American Sniper (which was written by Jason Hall) has a perspective that’s recognizable from the classic Westerns Eastwood has long been associated with, both as an actor and a director. It’s an existential critique of violent machismo that doubles as a celebration of violence. With more cinematic craft than he’s displayed in a while, Eastwood makes the viewer alternate between fear for Kyle’s life and fear for the lives of the people who cross through his gun sights—more than once, women or children, whom he must decide whether or not to shoot based only on fragments of unreliable information. There are moments when American Sniper unabashedly revels in its hero’s skill at marksmanship—he’s the fastest shot in the Middle East, a Navy SEAL with an unequaled 150-plus “kill record.” One climactic scene has Kyle trying to nail an opponent from a rooftop a mile away; I won’t tell you whether the bullet hits its mark, but we accompany its journey from Kyle’s gun in slow-motion close-up, which tells you all you need to know about that moment’s tone.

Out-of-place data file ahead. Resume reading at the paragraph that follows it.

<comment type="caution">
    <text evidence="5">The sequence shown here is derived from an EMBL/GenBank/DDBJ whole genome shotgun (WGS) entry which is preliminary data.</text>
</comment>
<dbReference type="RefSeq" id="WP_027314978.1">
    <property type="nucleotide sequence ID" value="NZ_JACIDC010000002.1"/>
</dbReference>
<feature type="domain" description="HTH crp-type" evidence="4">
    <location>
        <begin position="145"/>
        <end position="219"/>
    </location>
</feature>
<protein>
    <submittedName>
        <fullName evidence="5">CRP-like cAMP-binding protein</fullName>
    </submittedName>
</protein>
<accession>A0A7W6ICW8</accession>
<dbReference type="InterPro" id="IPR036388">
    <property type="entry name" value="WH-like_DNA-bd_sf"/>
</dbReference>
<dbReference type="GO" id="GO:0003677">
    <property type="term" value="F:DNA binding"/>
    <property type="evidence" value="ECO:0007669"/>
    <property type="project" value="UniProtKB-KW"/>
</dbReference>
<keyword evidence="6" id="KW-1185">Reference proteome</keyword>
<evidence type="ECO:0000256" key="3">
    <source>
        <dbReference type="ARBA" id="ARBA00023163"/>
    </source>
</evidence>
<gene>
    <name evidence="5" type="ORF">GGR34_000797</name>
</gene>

But the movie’s occasional triumphalism doesn’t mean Eastwood presents Kyle’s relationship to his deadly work as morally untroubled. On the contrary—the toll Kyle’s military service takes on his mental and emotional health, and the damage his unacknowledged PTSD does to his marriage to the devoted but fraying Taya (Sienna Miller), becomes the almost exclusive focus of the second half of the movie. The tension in their marriage feels almost like the lead-up to a psychological horror film about domestic violence—at least until an unconvincingly easy late-movie reversal, in which Kyle somehow lifts himself out of paralyzing anxiety and depression without ever acknowledging the hold they had on him.